As the world has had to change since the start of the COVID-19 pandemic it is important that we continue to look after ourselves and work in the safest way we can.  Due to the pandemic many people have been working from home for over a year now and continue to do so. Many companies have changed their way of working on a permanent basis from home working full time and others have introduced hybrid working practices so that there is mixture of office and home- based working.

It is vital to get your workstation set up in the correct and safe way both at home and in the office to prevent any aches or strains which could be caused by not having the correct workstation set up.

If you are an employer, you must protect your workers from the health risks of working with Display Screen Equipment.

Our latest newsletter will provide you with information on What does DSE stand for, what is a DSE Assessment, Who the Health & Safety display screen equipment regulations apply to and finally, a step-by-step guide on how to set up your workstation correctly.

Some of the information below has been taken from the ‘HSE Website’.

All about DSE

What does DSE stand for?
DSE stands for Display Screen Equipment. This is any electronic equipment such as PCs, laptops, tablets, and smartphones.

What is a DSE Assessment?
A DSE assessment is an assessment of risk from the way we use computers, laptops, tablets and other display screens at work. Each workstation should be assessed and the risks reduced as low as is practical. A DSE assessment looks at how a screen is used and assesses the risks to the user.

Health and Safety Display Screen Equipment Regulations – Who do they apply to?
The Health and Safety (Display Screen Equipment) Regulations apply to workers who use DSE daily for an hour or more at a time. We describe these workers as ‘DSE users. The regulations do not apply to workers who use DSE infrequently or only use them for a short time.

Incorrect use of DSE and poorly designed workstations or work environments can lead to pain in necks, shoulders, backs, arms, wrists, and hands as well as fatigue and eye strain. The causes may not always be obvious, therefore a good set up of your workstation either at the office or working from home is essential to prevent injury.

Step by Step Guide

  • Find a posture in which you can keep your wrists straight (neutral, in line with your forearms), your shoulders relaxed and your back supported, and in which you feel comfortable.
  • Align the laptop centrally with your body – do not twist round to use it.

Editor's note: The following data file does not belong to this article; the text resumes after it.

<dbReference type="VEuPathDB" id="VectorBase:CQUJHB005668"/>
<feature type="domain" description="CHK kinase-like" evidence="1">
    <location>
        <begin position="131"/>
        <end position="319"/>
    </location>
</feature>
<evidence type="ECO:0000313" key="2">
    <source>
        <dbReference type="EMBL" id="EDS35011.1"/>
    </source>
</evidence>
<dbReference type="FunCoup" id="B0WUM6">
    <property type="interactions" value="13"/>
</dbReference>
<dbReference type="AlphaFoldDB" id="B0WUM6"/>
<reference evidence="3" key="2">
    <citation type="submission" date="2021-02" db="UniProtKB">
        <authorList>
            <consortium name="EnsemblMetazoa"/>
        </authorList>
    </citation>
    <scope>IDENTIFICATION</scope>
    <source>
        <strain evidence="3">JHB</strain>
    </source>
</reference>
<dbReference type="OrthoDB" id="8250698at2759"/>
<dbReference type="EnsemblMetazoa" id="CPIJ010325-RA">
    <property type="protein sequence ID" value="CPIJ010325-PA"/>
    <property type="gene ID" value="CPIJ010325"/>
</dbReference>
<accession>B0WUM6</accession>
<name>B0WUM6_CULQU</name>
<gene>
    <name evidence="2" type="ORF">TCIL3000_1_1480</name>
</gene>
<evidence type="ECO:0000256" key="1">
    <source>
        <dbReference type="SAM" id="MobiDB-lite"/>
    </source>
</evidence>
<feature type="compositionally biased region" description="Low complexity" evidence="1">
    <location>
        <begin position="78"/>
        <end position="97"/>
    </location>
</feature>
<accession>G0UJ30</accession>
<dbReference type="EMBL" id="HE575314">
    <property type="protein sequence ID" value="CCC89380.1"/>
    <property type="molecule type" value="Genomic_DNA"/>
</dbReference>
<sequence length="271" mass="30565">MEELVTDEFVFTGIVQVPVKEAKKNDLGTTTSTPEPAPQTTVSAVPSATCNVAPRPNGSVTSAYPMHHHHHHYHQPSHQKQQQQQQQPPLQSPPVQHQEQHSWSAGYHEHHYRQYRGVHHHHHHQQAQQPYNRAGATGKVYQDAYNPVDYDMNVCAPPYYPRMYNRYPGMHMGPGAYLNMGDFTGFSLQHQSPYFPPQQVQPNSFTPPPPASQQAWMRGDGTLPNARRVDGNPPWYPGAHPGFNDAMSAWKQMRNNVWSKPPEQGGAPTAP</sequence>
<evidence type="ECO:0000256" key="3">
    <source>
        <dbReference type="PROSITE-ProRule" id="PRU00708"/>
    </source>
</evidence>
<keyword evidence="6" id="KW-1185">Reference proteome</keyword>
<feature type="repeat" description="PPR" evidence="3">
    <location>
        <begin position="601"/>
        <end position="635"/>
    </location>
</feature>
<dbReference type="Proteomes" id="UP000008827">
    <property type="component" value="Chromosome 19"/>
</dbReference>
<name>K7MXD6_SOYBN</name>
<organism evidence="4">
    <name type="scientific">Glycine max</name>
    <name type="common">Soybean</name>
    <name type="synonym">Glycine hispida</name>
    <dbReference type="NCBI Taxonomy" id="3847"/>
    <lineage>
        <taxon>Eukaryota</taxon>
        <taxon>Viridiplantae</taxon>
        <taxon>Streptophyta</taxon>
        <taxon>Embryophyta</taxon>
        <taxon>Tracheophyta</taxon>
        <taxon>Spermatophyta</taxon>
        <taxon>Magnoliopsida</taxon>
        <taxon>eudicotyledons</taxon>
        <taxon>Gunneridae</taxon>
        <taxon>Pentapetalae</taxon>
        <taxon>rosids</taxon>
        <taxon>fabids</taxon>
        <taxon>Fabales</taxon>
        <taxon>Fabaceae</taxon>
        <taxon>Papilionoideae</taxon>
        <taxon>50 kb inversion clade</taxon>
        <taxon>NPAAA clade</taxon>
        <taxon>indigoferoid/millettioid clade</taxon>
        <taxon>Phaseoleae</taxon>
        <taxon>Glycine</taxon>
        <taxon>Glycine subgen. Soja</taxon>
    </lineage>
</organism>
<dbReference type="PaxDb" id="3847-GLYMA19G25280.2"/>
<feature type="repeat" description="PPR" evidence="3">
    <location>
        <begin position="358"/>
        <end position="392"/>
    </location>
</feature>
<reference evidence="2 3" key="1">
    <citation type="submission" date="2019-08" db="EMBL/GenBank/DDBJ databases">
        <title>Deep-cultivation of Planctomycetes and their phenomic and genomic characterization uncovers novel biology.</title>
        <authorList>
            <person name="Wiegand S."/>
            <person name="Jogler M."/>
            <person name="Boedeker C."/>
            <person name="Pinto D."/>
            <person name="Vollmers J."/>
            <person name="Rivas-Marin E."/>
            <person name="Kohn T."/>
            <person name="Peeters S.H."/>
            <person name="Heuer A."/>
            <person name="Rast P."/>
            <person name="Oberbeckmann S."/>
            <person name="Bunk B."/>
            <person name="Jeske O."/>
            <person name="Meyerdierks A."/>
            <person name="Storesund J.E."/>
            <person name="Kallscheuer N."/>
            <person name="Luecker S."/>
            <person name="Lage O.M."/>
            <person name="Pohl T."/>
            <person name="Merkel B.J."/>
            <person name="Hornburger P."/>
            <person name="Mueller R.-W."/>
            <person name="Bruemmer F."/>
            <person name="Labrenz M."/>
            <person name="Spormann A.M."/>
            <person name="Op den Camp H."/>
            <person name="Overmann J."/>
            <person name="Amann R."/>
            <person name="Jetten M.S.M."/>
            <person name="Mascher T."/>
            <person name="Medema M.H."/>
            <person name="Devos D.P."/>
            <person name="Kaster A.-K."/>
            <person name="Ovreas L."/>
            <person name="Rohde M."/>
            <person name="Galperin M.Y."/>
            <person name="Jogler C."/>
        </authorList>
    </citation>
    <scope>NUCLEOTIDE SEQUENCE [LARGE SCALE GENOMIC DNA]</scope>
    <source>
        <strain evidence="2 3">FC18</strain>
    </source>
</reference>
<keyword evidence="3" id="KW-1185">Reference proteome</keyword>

• Take frequent breaks from working on the laptop, and get up and stretch and walk around, at least once an hour and more frequently if possible.
  • Change your posture often, whenever it becomes even slightly uncomfortable; do not stay in one position for more than 15 minutes or so.
  • Rest your eyes frequently by looking at something far away or by closing them, for a minute or two.
  • Remember to blink more, to prevent your eyes feeling dry.
  • Take whatever software training you can because the more skilled you are with the programmes you use, the less time you will need to spend on the laptop.
  • Do not support the laptop on your lap (because of the heat) or purchase a laptop cooler pad available from most large computer suppliers.
  • Make sure the laptop is supported and stable and will not wobble or slide as you work.
  • Adjust the laptop screen angle (and height if possible) to reduce stretching your neck and to minimise glare on the screen.
  • If possible, if using the laptop for long periods, attach an external full-size keyboard and an external mouse. Roll up keyboards and lap top stands are small and portable and can be obtained from most computer suppliers.
  • Think before you use the laptop – try to cut down intensive usage because the more you use it, the more likely you are to develop problems.
  • If you are sharing the laptop, e.g., in a teaching session, try to move the laptop round to face each person in turn, rather than each stretch to reach and see.
DSE Assessments - Essential Vitality
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Do you need a DSE Assessment completed?
Bernard Sims Associates can help!

BSA can undertake DSE Assessments either virtually or face to face depending on your preference.

To  arrange for one of our specialists to undertake a DSE Assessment or for more information on this service or any of our other services;

Email: bsims@bsims.co.uk
Call us on: 01483 467270
Visit our website: www.bernardsimsassoicates.co.uk 

We look forward to hearing from you soon!

Bernard Sims Associates